In the same way, when we come to worship God, we come not as owners, but as stewards.

Think even about this moment: The vehicle sitting in your driveway or garage isn’t yours, it’s God’s. The family members you have that are in the other room as you read this are not yours, they’re God’s. The money in your bank account and in your wallet or purse actually belongs, not to you, but to God. That’s why, at least at the church where I’ve been called to serve, those in attendance on a Sunday will often here something like this immediately preceding the offertory: “Father in heaven we now give back to you a portion of what you’ve entrusted to us.” It’s his! Even the air in your lungs right now is on loan from the Almighty!

We’re not owners; we’re stewards. And we come to worship fully acknowledging that we’re enjoying God’s goodness in all he’s made and in all he’s allowed us to enjoy. That’s worship fit for a King. The King of kings.

Sinners experiencing his grace

Do you see how a right view of God shapes our response to him? As Psalm 24 continues we find another example: Not only are we to worship as stewards enjoying God’s goodness in creation, but we worship as sinners experiencing God’s grace in redemption.

This second section begins with a question (v. 3):

Who may ascend into the hill of the Lord?
And who may stand in his holy place?

Given the type of God described in verses 1 and 2, Who can come into his presence? David answers in verse 4.

He who has clean hands and a pure heart,
Who has not lifted up his soul to falsehood
and has not sworn deceitfully.

Who can be in God’s presence? The one with “clean hands and a pure heart,” or, in other words, perfect actions and perfect attitudes. Someone as pure as God! 

What happens when this pure person ascends into the hill of the Lord? Verses 5 and 6 tell us.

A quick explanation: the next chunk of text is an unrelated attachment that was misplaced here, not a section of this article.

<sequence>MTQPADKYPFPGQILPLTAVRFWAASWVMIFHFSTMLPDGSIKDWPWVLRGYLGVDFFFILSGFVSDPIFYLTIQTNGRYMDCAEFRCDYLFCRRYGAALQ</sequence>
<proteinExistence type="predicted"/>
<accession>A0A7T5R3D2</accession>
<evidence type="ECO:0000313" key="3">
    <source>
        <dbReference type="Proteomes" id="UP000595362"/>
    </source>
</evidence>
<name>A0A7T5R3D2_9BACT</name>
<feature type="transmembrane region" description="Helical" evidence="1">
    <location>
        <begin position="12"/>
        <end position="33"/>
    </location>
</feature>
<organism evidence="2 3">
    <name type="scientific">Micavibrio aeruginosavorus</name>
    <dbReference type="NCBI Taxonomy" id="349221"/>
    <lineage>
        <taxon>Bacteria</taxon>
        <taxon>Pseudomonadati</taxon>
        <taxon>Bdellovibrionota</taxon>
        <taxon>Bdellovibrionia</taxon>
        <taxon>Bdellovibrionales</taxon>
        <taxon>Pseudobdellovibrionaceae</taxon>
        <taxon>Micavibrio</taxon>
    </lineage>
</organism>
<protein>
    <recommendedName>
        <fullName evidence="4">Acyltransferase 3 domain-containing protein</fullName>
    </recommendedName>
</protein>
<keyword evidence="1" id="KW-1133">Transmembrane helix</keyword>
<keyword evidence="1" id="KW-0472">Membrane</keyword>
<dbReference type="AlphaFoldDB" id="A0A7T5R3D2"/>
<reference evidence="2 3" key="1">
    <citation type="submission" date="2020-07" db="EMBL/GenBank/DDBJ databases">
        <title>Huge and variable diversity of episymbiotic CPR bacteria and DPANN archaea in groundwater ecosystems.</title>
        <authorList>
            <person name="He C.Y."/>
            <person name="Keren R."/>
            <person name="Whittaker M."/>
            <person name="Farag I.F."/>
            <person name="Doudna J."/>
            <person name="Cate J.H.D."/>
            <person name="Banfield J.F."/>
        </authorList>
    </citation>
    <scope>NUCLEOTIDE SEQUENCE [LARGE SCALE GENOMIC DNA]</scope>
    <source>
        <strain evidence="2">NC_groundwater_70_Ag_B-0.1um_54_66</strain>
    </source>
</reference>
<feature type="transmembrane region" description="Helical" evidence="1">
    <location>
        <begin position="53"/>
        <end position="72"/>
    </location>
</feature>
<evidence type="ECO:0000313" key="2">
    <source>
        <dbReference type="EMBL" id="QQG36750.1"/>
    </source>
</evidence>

He shall receive a blessing from the Lord
and righteousness from the God of his salvation.
This is the generation of those who seek Him,
who seek Your face—even Jacob.

They get blessing, righteousness, salvation from God and they will be part of a generation of God-seekers.

That sounds great, doesn’t it!? I want blessing, righteousness, and salvation! All I have to do is be in the presence of the Lord! That’s it!

Oh-oh, wait a second, I can only do that if I’m pure—if I have clean hands and a pure heart. 

That’s a problem. I don’t. And you don’t.

The Bible testifies to what you and I already know in our hearts, that “all have sinned and fall short of the glory of God.” All of us have less than pure hearts and clean hands. And because of that, we can’t be in God’s presence.

But Someone did. Who may ascend into the hill of the Lord? And who may stand in his holy place? Jesus Christ, the Son of God. He did and he can.

When [Jesus] had made purification of sins, he sat down at the right hand of the Majesty on high (Hebrews 1:3).

Jesus ascended that hill and stood in God’s holy place. How could he? Because he had clean hands, pure heart! He was undefiled!

[Jesus] committed no sin, nor was any deceit found in his mouth (1 Peter 2:2).

The Bible says that, because of the Person and work of Jesus, when we trust him, we’re given the righteousness that David was talking about here so that, as Paul writes, “we might become the righteousness of God in him [Jesus]” (2 Corinthians 5:21).

And the salvation as well:

For God did not send the Son into the world to judge the world, but that the world might be saved through him (John 3:17).

We are sinners saved by the grace of God. We are people, because of our impure hands and hearts, who are unable to ascend into the hill of the Lord and receive the blessings and righteousness and salvation. And yet, because of the grace of God, by the power of the Holy Spirit, through Jesus, we experience redemption.

“In [Jesus] we have redemption through his blood, the forgiveness of our trespasses, according to the riches of his grace which he lavished on us” (Ephesians 1:7–8).

When we worship God, we worship as sinners experiencing God’s grace in redemption.

When I was in my third year of seminary, my wife and I came to a place of what I’ll call “financial instability.” We were broke. It came time to pay tuition and we had no money. While she, like the godly woman that she is, trusted God to provide, I, to my shame, had many doubts.

One day I went to my student mailbox to retrieve some old papers I had handed in and, instead, found a letter from the school. The note informed me that myself, along with one other student, had been selected by an alumnus to have our tuition paid for the next year. With thousands of students at this school, two of us had been chosen. There was no explanation as to why I’d been chosen. (I knew it wasn’t my grades, I could rule that out immediately.) All the letter said was that my tuition had been paid.

In addition to that news, there was an invitation to have lunch with the donor and his wife. Again, being broke, a free lunch sounded too good to pass up. So I went.